What to expect from the tentative agreement that could end GM strikeOctober 17, 2019
The United Auto Workers announced on Wednesday that they had reached an agreement with General Motors which could potentially end the one-month long strike. The contents are yet to be made public, but key points have been taken into consideration.
A tentative agreement is going to be entered into to appease the workers who were affected by GM’s plan to kill the Detroit-Hamtramck Assembly Plant in Michigan, by replacing it with electric truck production units. The fate of the plant in Lordstown in Ohio is still unchanged.
The agreement will reportedly make a path for temporary workers who have worked with General Motors for over three years to become permanent employees and enjoy the privileges authorized to them. In the existing scenario, these workers made only 7% of what permanent employees are paid.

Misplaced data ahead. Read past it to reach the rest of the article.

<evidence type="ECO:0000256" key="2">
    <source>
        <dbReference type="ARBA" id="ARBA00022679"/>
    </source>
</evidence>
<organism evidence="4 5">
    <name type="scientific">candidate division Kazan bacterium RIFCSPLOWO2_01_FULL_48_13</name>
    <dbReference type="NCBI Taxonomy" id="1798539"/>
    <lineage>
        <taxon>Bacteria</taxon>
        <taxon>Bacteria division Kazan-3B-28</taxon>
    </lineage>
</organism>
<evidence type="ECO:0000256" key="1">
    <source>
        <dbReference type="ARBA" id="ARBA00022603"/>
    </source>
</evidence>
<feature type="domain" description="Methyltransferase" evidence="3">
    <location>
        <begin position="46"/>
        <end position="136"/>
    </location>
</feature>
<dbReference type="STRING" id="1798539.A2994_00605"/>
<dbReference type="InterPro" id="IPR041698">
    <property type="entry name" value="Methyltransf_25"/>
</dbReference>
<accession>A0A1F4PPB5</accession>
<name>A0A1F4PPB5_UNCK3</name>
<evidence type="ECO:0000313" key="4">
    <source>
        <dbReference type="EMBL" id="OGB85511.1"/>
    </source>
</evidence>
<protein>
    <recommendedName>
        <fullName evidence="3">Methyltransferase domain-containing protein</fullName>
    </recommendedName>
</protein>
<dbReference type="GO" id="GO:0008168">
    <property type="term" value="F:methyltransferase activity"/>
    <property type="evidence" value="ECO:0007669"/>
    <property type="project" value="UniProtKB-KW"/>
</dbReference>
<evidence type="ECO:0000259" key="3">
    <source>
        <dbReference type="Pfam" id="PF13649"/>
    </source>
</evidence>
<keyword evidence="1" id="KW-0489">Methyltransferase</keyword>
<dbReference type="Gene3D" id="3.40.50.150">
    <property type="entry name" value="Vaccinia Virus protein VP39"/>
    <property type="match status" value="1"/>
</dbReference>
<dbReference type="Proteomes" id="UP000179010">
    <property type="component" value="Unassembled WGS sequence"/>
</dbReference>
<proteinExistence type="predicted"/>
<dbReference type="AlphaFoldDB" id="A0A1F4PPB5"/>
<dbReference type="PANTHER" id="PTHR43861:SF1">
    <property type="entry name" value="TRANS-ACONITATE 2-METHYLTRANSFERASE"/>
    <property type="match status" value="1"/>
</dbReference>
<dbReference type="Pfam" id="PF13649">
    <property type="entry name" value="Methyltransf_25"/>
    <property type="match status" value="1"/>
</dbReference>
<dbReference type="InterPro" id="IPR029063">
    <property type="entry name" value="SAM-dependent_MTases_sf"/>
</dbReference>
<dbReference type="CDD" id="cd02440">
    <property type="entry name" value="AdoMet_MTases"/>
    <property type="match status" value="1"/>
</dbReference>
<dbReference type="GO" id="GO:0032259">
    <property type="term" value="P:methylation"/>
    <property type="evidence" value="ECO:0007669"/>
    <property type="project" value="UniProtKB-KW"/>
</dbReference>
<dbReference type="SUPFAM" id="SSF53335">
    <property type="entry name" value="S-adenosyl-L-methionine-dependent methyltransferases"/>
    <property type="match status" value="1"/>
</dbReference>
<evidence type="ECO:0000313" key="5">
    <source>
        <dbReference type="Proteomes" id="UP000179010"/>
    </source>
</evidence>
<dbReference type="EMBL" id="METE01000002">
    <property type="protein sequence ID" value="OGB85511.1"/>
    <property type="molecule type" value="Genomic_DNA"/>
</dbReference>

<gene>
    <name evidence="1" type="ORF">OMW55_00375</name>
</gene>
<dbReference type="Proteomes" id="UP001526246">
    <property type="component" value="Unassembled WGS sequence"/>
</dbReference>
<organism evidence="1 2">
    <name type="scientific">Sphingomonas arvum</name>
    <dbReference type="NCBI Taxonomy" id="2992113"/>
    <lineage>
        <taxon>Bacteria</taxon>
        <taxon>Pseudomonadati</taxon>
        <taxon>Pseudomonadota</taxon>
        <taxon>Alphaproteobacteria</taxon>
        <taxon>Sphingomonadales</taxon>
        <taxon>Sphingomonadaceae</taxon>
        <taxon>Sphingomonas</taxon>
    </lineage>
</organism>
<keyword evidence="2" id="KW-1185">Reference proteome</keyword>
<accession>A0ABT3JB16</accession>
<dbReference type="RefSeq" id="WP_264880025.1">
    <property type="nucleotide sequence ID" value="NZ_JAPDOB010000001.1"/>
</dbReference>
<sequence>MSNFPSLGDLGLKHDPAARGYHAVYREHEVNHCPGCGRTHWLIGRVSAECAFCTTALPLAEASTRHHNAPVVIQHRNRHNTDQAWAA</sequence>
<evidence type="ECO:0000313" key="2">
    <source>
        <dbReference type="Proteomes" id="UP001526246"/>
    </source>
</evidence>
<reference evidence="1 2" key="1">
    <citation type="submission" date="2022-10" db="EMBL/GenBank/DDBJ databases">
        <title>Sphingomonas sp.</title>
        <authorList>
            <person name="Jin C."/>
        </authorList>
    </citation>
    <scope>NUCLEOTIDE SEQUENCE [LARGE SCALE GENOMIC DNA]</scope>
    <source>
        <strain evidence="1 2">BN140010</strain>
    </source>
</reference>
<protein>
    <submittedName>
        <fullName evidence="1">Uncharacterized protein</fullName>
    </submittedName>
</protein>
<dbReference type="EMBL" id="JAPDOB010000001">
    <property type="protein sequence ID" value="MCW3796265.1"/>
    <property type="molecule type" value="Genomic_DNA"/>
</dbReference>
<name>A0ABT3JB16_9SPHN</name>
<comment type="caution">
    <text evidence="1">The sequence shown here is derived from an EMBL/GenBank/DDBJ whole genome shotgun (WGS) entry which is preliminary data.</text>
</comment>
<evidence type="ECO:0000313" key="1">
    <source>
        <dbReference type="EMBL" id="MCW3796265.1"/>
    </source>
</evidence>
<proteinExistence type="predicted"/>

Additionally, GM has agreed to lessen the cost of health insurance paid by the workers. GM employees were paying only 3% for health benefits which was to be increased to 15% which would have been half the amount paid by average American workers, but the employees are not ready to compromise.
GM’s Mexican production was also a point in contention. The company decided to open and invest in manufacturing plants in Mexico while the ones in the US faced closure. This also agitated the workers. The company is one of the largest auto employers in Mexico which houses assembly plants for Ford, Toyota, and Honda as well.
Local union chapter leaders and the UAW GM National Council will be voting on the temporary agreement this Thursday, which, when approved will be up to rank and file members for final approval. Until then, GM workers continue to strike.